“Carers can help commissioners meet financial targets”, according to report

Hands holding hands protectively

Carers are integral to health care improvement. This report highlights evidence that shows “the economic value of the contribution they make is £119bn per year”. However, without support, carers can feel isolated, depressed, and may be living in poor financial circumstances, which can lead to poor health for the carer too. The problem health and social care services is that if carers are insufficiently supported and become ill, someone else has to take care of the patient, adding to existing costs. The patient may have to go into hospital for care or require additional social services, which would otherwise have been delivered by the carer. Increased hospital admissions are not good for the patient or for the hospital. People with long-term conditions would prefer to be at home with people they are familiar with.

Cost and quality

Drawing showing arrows and cost and quality

“The economic value of the contribution they [carers] make is £119bn per year”

This report has been published to show commissioners, clinical commissioning groups, and local authorities, how important it is to commission for carers as this will help them achieve the desired outcomes and savings across health and social care. The report says that good commissioning for carers can reduce:

  • hospital and residential care admissions
  • costs of transfer delays
  • poor health in carers and their access to primary care
  • spending on care.

Carers are key

Finger holding keys

Carers are key to meeting financial targets and integrating between health and social care

The authors suggest that carers are key to meeting financial targets and integrating between health and social care. They look at 5 areas where commissioners should focus on when commissioning for carers and provide practical examples where this has successfully been achieved:

  1. Reducing hospital length-of-stay for patients with long-term conditions
  2. Managing health inequalities
  3. Dementia care improvement
  4. Quality of life improvement for people with long-term conditions
  5. Providing safe and high quality care

In addition to good practice examples, the report provides access to supporting tools and organisations, such as the Carers’ Hub, and the Carers Trust.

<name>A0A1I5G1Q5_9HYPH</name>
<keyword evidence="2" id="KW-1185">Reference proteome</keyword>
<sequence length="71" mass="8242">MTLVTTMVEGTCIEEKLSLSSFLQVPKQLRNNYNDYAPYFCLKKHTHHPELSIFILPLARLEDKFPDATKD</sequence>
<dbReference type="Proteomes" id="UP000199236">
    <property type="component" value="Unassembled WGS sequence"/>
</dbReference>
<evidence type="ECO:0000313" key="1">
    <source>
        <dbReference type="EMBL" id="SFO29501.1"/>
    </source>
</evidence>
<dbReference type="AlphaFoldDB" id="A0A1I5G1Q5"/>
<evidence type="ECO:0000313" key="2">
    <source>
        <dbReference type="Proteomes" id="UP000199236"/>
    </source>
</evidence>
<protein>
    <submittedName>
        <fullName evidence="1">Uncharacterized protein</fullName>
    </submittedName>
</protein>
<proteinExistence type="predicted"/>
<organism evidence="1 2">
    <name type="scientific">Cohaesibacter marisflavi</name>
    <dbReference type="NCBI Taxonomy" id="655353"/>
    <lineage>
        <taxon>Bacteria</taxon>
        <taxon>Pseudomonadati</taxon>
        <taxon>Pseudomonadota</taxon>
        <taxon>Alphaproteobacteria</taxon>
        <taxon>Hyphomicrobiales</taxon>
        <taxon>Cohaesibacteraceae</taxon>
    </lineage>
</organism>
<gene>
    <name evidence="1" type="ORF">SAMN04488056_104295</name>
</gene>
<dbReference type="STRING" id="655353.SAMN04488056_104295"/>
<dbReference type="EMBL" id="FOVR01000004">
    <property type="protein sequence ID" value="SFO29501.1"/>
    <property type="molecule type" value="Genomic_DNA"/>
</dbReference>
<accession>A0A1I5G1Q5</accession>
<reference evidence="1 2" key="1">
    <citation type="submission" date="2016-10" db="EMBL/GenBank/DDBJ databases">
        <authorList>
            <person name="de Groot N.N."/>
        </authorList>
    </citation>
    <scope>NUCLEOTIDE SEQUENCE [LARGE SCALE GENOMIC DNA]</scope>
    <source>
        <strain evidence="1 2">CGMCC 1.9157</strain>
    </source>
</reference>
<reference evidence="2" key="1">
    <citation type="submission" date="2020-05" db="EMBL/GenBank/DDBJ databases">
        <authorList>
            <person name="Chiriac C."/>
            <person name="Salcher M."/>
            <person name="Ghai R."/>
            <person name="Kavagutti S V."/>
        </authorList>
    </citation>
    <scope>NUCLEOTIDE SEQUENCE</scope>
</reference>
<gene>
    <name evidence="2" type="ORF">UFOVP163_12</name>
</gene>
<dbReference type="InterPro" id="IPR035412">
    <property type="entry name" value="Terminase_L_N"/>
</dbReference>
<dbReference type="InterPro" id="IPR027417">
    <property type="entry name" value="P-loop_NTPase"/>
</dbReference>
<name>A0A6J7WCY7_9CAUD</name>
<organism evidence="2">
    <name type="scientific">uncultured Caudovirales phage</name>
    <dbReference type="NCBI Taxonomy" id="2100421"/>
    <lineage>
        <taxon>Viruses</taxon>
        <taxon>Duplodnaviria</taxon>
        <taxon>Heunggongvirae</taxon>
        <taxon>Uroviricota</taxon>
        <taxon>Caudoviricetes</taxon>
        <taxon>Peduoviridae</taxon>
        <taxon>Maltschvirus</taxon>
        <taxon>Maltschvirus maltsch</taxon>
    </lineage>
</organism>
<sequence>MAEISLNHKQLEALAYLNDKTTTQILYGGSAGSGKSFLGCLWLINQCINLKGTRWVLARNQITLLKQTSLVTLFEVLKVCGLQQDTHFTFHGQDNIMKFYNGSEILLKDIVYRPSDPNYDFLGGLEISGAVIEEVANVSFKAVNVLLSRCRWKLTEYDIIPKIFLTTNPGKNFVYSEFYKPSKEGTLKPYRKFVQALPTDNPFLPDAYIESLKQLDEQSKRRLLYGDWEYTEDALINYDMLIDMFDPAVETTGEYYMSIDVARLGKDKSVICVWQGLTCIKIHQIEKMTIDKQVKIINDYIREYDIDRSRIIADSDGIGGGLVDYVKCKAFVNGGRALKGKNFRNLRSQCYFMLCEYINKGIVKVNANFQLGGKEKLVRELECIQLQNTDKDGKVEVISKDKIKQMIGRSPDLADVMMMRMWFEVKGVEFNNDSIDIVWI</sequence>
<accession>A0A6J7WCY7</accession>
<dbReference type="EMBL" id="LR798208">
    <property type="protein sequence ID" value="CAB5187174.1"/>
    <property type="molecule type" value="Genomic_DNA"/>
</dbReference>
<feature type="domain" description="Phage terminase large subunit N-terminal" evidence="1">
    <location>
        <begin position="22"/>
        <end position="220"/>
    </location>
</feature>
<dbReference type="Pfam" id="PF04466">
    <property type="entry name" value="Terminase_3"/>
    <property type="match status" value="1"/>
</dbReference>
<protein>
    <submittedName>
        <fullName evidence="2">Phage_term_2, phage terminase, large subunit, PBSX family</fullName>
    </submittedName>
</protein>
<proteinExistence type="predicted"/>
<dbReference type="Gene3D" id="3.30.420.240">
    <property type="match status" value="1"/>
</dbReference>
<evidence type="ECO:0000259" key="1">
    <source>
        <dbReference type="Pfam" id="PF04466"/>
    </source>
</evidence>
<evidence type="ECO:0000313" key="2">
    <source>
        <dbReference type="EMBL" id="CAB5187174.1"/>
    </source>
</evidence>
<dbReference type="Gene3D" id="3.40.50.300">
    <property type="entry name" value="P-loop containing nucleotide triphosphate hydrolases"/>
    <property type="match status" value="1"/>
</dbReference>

Puzzle pieces

Carers are the lynchpin to improving the patient experience as they understand all the patient’s needs

Carers are often forgotten about in health because the main focus is the patient. However, they are the lynchpin to improving the patient experience as they understand all the patient’s needs, while the health professionals only understand the health needs, and social services only understand the social care needs. Carers are fully informed, but this is a demanding role and they need more support. As this report shows, if commissioners can ensure that services for carers are provided, this will benefit both the patient, the carer, and health and social care services.

Do you provide any services for carers in your area? How often do you think of the carer role? What other departments should you be working with to ensure that carers are adequately supported. Making sure that carers have what they need to maintain a good life for themselves while caring for their loved one, can improve the outcome for the patient and reduce costs for public services. Think about how this can be achieved in your organisation.


Commissioning for carers: Key principles for Clinical Commissioning Groups (PDF)
Carers Trust
July 2013

Supporting material

Carers’ Hub
This is a resource to help people identify needs and commission and develop services for carers.

Carers Trust

Carers Trust for young carers

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Caroline De Brún

Caroline De Brún

Caroline has been a medical librarian in a variety of NHS and academic roles since 1999, working in academic, primary and secondary care settings, service improvement, knowledge management, and on several high profile national projects. She has a PhD in Computing and currently develops resources to support evidence-based cost and quality, including QIPP @lert, a blog highlighting key reports from health care and other sectors related to service improvement and QIPP (Quality, Innovation, Productivity, Prevention). She also delivers training and resources to support evidence identification and appraisal for cost, quality, service improvement, and leadership. She is co-author of the Searching Skills Toolkit, which aims to support health professionals' searching for best quality clinical and non-clinical evidence. Her research interests are health management, commissioning, public health, consumer health information literacy, and knowledge management. She currently works as a Knowledge and Evidence Specialist for Public Health England, and works on the Commissioning Elf in her spare time.

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